An abstract: the invitation to your research

Sabine Bartel Phd

The scientific abstract is one of the most important parts of a scientific paper or grant application as it presents the features of your research and with that immediately shows the quality of the paper. Your abstract can therefore be an invitation for fellow researchers to find out more about your research. This workshop is all about the writing of a convincing scientific abstract. The learning objectives are directed towards the structure of the abstract as well as towards effective and comprehensible formulation of complex problems and research constructions. The course will consist of a short lecture followed by assignments in groups and discussions.

You can choose your own track consisting of a combination of two masterclasses:

Track 1Track 2Track 3Track 4
(bio)Medical StatisticsAn abstract the invitation to your researchHow do scientific journals review your articlesData analysis in (bio)medical research
How do scientific journals review your articlesData analysis in (bio)medical researchAn abstract the invitation to your research(bio)Medical Statistics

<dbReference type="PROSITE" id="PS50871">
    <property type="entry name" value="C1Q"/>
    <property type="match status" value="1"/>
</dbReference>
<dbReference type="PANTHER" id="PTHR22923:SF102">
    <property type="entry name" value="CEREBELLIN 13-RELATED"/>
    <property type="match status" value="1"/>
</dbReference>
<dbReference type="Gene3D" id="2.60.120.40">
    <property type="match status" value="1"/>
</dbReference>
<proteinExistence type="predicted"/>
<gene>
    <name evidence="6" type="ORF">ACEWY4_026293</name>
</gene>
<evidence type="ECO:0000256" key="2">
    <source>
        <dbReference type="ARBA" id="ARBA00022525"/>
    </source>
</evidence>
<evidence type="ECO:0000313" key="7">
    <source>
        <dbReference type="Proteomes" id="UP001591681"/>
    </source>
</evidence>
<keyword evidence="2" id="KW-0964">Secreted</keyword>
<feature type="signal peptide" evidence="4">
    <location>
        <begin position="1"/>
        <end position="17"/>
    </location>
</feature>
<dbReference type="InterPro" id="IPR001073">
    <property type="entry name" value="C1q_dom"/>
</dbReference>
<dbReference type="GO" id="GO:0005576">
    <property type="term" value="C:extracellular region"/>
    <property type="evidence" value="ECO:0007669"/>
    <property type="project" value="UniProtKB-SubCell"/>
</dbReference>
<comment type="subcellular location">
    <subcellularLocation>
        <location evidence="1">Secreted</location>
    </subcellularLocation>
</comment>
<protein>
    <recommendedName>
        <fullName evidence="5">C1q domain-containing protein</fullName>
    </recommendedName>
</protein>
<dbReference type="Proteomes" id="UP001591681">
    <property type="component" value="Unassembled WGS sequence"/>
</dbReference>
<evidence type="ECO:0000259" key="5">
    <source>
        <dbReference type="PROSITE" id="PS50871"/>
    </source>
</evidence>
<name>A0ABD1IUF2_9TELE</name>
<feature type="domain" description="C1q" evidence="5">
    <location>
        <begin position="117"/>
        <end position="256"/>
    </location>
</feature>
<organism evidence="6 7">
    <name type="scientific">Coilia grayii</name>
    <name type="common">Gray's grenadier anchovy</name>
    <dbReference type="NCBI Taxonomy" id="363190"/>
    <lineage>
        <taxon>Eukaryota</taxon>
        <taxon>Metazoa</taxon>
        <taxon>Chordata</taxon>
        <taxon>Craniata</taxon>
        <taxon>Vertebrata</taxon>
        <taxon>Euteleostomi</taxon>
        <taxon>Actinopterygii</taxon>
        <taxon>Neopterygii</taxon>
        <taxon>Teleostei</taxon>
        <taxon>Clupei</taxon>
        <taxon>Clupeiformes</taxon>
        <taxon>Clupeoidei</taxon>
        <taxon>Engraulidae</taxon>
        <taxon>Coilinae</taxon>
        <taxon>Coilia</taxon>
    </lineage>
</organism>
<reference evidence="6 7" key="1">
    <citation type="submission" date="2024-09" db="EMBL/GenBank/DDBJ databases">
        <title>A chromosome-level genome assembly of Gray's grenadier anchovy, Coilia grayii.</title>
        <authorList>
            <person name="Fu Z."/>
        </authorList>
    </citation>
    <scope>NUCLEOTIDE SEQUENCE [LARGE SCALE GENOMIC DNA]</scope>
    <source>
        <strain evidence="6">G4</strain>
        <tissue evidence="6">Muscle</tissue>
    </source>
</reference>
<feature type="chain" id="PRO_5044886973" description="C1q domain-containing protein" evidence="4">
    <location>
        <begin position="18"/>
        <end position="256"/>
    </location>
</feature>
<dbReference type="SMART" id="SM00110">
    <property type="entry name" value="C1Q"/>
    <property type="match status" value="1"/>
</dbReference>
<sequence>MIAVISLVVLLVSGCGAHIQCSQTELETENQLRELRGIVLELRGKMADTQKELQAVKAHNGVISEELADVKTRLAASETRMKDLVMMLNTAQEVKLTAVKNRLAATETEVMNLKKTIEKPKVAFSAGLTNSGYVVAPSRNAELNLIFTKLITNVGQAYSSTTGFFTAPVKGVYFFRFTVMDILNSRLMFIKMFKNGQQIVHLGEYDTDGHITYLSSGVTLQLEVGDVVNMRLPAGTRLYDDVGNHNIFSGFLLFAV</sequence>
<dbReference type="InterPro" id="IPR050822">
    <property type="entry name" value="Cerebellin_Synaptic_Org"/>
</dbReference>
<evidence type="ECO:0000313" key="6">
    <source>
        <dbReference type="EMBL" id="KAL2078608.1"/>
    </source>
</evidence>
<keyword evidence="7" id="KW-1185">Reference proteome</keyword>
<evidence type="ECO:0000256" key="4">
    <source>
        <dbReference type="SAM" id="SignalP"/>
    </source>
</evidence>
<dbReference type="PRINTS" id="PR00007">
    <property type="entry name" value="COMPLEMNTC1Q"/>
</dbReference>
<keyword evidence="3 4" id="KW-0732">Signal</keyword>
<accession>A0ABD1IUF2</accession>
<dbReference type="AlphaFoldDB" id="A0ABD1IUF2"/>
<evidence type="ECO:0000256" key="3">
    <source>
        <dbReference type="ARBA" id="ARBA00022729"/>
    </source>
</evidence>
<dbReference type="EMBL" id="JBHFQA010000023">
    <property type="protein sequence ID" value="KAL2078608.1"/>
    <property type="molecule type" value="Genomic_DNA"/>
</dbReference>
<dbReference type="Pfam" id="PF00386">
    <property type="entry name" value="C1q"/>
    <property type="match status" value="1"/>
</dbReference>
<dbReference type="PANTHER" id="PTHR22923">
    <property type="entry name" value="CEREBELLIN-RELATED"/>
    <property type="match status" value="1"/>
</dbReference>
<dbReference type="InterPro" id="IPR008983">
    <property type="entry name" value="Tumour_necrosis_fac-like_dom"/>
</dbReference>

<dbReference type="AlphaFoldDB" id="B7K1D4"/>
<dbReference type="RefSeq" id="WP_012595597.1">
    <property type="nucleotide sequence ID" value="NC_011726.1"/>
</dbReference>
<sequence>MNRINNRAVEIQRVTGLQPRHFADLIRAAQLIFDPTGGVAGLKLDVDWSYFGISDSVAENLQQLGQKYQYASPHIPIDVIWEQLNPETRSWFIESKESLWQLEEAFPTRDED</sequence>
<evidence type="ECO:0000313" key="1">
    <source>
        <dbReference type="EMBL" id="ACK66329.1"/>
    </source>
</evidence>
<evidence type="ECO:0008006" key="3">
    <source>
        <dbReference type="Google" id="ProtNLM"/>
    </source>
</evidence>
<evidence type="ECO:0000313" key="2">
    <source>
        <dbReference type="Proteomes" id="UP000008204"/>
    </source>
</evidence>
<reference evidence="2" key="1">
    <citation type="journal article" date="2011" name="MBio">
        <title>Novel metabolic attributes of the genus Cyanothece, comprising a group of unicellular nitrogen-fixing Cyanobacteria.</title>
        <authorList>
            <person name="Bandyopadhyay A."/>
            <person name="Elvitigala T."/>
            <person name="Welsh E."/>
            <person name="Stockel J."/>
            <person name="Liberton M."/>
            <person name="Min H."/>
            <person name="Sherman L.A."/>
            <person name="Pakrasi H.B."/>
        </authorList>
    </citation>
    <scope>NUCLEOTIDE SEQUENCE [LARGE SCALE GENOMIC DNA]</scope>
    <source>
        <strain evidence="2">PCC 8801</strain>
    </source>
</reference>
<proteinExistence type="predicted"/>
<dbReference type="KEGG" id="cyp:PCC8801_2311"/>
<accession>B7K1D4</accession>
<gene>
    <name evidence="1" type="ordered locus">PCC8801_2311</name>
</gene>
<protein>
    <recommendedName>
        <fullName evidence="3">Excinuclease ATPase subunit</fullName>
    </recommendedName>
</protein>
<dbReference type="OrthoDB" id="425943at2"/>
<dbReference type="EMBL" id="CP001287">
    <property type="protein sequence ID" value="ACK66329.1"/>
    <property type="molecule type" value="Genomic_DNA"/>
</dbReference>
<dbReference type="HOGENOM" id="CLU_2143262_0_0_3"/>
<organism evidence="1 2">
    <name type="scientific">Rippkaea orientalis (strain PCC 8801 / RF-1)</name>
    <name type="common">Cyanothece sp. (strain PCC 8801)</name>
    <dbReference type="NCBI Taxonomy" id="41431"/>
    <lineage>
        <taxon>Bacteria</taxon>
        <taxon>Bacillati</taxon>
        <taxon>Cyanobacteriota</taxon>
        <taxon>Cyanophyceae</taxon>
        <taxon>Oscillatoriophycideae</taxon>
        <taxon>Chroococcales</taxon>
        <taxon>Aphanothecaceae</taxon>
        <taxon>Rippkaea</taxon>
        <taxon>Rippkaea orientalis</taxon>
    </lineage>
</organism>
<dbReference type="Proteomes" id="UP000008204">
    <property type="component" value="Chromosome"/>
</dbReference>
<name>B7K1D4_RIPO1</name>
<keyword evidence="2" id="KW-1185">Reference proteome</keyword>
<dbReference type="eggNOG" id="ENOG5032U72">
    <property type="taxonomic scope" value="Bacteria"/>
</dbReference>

Your future at the UMCG

If you want to know more about PhD positions and research at the University Medical Center Groningen (UMCG), come to Your Future at the UMCG! The director of the Graduate School of Medical Sciences (GSMS) Martin J. Smit, PhD, will give a detailed presentation about the possibilities of doing research and the opportunities to gain a PhD position at the UMCG. The session will be concluded with a personal story from a PhD graduate.

Science elective

The Science Elective will be held between the masterclasses. Besides the educational parts of the day, the Science Electives are meant to be a fun part of the day! You can choose between a patient lecture, a debate, a critical review of House MD’s approach and an interactive course to the WHO approach to global health.

Patient lecture about burns

Sonja Scholten MD

In the patient lecture, you will have the opportunity to talk to several patients who have had severe burns and they will tell about how this affected their lives.

WHO public health: UN/WHO Universal Health Coverage Program

Em. Prof. Cees Th. Smit Sibinga

Where are we and what is happening today? In 2010 during the World Health Assembly, a Resolution was adopted which expresses serious concerns on the fact that large groups of patients in developing countries still have no access to proper health care, essential medication and blood products. Additionally it was observed that a growing number of people was being pushed into extreme poverty because of catastrophic out-of-pocket payments for health care costs.